Today the United States Supreme Court rejected the proposed redistricting plan for Texas. That keeps the fate of the Texas primary elections unclear as we edge closer to possibly pushing them back again.
"If it goes back again to the Supreme Court we may not have primaries in Texas and that would just complicate everything immensely," says Smith County Democratic Chair David Henderson.
Henderson says it has now turned into a waiting game-- one that Texas Republicans say might cost them their voice in the presidential primary.
"It's a very real possibility. You may very well see two primary elections. You may see us hold April 3 for presidential, statewide and local races and you may see the Texas Senate, Texas House, U.S. Congressional --Texas Congressional seats done in a later election," says Texas State Senator- District 1 Kevin Eltife.
And, if you're a registered voter in Texas, you can quit checking the mail for your voter registration card because it's not coming-- at least not yet.
"The redistricting lines are in litigation. That has put our mass-mail of voter cards out on hold because we would not know exactly what precincts to put everyone in," says Smith County Elections Administrator Karen Nelson.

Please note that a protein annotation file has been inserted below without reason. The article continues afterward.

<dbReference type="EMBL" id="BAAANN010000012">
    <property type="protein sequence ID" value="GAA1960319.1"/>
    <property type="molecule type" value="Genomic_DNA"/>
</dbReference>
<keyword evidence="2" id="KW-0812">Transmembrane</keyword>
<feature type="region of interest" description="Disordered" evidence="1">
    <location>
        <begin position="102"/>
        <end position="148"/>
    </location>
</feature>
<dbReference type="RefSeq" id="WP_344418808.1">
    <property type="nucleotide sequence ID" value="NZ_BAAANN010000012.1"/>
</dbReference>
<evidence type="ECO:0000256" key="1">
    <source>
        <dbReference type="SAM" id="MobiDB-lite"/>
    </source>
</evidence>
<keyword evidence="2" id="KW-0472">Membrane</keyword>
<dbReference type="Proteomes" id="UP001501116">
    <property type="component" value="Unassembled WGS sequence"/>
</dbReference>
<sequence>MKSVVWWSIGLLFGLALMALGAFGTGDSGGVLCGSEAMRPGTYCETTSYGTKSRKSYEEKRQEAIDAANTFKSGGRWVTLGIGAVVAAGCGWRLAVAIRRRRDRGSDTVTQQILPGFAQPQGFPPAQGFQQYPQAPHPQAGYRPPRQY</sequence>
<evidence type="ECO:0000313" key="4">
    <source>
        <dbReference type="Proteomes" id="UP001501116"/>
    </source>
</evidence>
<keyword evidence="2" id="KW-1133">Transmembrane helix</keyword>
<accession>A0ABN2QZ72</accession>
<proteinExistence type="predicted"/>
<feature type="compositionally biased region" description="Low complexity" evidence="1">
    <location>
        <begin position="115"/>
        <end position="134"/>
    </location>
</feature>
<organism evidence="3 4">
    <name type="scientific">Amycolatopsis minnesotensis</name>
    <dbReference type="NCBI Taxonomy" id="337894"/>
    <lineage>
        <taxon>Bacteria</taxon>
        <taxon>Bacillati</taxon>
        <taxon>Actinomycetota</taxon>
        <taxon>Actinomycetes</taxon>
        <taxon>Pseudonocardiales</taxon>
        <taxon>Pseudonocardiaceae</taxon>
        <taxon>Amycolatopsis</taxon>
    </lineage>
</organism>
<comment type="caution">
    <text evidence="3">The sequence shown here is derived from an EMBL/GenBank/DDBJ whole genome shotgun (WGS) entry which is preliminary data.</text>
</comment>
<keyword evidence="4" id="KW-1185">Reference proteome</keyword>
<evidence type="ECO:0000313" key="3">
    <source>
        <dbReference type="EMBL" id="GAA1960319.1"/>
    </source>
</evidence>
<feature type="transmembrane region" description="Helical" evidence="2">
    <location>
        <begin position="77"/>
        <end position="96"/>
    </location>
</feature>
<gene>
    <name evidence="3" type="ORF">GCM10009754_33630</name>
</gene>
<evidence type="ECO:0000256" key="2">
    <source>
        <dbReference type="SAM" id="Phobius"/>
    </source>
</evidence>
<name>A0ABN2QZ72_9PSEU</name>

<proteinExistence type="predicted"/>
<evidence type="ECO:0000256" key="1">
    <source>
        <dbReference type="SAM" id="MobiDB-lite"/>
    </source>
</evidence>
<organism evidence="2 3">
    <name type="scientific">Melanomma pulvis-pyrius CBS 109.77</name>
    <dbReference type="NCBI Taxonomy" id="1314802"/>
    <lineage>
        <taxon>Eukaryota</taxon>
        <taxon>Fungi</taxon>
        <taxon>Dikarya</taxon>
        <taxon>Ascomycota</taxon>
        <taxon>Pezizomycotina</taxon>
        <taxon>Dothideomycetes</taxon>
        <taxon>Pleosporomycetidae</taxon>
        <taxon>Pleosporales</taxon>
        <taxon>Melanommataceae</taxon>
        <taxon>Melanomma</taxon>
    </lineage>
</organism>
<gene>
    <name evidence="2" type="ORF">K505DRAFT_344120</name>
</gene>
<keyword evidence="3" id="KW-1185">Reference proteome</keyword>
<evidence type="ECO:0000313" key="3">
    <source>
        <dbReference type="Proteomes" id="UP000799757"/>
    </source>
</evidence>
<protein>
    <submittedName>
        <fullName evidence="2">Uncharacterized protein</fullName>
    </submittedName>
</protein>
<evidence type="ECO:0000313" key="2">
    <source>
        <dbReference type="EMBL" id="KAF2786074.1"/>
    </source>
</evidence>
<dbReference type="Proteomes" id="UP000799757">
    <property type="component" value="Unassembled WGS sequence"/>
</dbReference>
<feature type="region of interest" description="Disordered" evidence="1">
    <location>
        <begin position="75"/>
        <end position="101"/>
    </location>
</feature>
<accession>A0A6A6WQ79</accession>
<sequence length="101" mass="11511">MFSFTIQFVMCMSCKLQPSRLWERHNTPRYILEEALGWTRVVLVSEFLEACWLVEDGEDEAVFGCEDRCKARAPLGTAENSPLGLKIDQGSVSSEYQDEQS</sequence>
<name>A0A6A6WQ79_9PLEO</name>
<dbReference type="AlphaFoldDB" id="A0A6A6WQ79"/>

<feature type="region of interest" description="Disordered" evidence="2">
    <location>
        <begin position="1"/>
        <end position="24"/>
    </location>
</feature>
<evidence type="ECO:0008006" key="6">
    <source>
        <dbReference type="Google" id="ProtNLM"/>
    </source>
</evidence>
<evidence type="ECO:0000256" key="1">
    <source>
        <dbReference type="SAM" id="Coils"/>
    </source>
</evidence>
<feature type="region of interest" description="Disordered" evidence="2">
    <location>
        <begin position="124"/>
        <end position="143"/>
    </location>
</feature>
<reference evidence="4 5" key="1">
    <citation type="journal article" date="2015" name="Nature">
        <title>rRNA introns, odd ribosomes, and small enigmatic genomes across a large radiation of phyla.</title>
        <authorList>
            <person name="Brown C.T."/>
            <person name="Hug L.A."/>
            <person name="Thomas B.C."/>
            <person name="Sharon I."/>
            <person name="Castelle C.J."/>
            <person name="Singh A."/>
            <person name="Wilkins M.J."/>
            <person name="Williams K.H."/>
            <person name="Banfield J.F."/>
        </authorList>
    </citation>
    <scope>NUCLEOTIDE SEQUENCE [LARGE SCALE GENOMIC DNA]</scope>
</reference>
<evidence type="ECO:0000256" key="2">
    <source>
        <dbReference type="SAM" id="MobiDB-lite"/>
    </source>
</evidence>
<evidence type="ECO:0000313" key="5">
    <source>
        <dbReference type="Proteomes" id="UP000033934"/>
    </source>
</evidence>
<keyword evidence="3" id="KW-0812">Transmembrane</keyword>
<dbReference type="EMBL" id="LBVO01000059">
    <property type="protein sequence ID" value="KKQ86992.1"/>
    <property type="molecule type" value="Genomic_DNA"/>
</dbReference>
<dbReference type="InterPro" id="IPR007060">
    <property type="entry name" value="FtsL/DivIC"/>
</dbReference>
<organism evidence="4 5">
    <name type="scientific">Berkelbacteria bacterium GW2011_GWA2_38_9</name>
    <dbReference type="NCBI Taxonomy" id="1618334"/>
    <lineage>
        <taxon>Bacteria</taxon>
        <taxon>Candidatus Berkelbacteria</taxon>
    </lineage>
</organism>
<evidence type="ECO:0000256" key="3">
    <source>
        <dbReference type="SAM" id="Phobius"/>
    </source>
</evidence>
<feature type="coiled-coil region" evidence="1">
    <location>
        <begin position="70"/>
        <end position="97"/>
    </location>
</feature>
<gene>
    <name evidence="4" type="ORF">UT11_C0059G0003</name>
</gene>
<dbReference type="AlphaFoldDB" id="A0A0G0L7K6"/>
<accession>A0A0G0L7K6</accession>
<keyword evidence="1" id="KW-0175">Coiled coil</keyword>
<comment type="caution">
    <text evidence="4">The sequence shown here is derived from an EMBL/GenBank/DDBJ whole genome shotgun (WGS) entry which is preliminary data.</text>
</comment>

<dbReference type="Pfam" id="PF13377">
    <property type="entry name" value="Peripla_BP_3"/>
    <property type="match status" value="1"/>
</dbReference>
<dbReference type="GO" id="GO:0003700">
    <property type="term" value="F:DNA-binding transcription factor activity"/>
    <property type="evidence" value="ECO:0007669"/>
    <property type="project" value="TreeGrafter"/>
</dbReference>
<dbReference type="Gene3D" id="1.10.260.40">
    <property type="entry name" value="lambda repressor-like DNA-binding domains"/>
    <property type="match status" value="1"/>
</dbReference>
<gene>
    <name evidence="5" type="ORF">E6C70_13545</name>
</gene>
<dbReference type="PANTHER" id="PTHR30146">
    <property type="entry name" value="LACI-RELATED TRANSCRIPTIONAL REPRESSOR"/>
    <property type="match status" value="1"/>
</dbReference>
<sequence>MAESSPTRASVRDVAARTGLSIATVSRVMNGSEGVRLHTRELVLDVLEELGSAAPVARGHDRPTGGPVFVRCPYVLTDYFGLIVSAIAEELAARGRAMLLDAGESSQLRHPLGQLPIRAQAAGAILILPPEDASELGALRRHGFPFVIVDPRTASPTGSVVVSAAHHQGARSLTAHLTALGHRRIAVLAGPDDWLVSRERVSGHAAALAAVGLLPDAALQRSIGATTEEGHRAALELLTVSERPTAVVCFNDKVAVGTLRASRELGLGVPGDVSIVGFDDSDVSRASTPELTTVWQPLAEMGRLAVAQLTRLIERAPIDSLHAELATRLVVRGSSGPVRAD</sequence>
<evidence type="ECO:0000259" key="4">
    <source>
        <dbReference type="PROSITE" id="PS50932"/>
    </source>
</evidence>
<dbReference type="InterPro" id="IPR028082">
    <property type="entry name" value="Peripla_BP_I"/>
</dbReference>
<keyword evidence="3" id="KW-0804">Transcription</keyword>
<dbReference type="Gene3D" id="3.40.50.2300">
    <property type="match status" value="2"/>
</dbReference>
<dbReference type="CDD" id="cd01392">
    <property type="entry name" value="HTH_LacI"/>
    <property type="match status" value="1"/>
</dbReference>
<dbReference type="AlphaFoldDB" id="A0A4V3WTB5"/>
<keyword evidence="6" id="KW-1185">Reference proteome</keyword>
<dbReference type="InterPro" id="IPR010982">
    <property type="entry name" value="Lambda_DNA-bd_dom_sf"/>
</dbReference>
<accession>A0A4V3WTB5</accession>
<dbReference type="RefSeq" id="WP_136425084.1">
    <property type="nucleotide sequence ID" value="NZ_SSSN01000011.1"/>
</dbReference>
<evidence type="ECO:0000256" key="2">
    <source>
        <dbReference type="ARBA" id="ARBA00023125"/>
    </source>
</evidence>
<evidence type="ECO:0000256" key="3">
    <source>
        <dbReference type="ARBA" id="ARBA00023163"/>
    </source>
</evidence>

With each census comes new electoral maps. And, while not a big deal for East Texas this go-around, a rise in the state's minority population is affecting the districts drawn near Houston and The Valley.
"The reason it's so unclear is the Supreme Court did not say, 'ok we're throwing out these maps and we're going with these maps,' they said, 'the maps the San Antonio court drew are wrong' and told them to draw new maps," says Eltife.
State officials say those new maps need to be in place by February 1-- giving that San Antonio court 12 days to come up with a final plan, or the primary risks being pushed back, yet again.
If the February 1 deadline is met, voter registration cards will be sent out on February 13 and the primary will be held April 3.